Talk of Nazi Germany is probably the last thing anyone expected to see in a piece on gender-specific colors, but there's a certain rumor floating around on the internet that suggests pink became associated with ideas of femininity when the Nazis assigned gay prisoners incarcerated in concentration camps a pink triangle to identify them. The prisoners were called "die Rosa-Winkel", and countless of such prisoners died during World War II. Rudolf Brazda, the last known Pink Triangle survivor (pictured here), died in France on August 3, 2011.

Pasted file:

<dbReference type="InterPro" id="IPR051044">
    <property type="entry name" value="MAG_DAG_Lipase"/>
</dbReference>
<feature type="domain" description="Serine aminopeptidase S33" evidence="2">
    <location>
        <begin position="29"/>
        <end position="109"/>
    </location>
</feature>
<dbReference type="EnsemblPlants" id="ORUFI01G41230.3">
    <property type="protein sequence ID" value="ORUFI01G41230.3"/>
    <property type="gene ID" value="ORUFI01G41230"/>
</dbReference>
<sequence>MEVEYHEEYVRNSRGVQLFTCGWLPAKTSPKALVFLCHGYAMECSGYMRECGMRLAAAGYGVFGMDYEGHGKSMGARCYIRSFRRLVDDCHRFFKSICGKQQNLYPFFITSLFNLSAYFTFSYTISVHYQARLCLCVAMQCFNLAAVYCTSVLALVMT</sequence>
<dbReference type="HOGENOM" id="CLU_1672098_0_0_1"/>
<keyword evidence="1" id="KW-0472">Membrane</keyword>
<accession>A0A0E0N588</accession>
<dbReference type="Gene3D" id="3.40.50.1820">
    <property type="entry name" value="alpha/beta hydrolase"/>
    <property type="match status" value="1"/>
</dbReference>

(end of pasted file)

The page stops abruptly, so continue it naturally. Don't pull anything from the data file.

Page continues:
In her book, Paoletti doesn't even address the idea that this has something to do with the development of the association between pink and femininity. She does write on the topic, though, debunking it as a complete myth for a few reasons. Pink had already been associated with girls in a shift that started throughout the 1930s. In the years during and after the war, it was still taboo to be gay and that made it something that marketing and advertising departments were unlikely to seize upon as a promotional campaign. The symbolism of the pink triangle was brushed under the carpet of history for a long time, too, and it wasn't until around 25 years after the end of the war that the story went mainstream with the 1979 play Bent, starring Ian McKellan. The general public wasn't even aware of the idea, and in spite of the fact that the story circulates now, she says it's most definitely not true.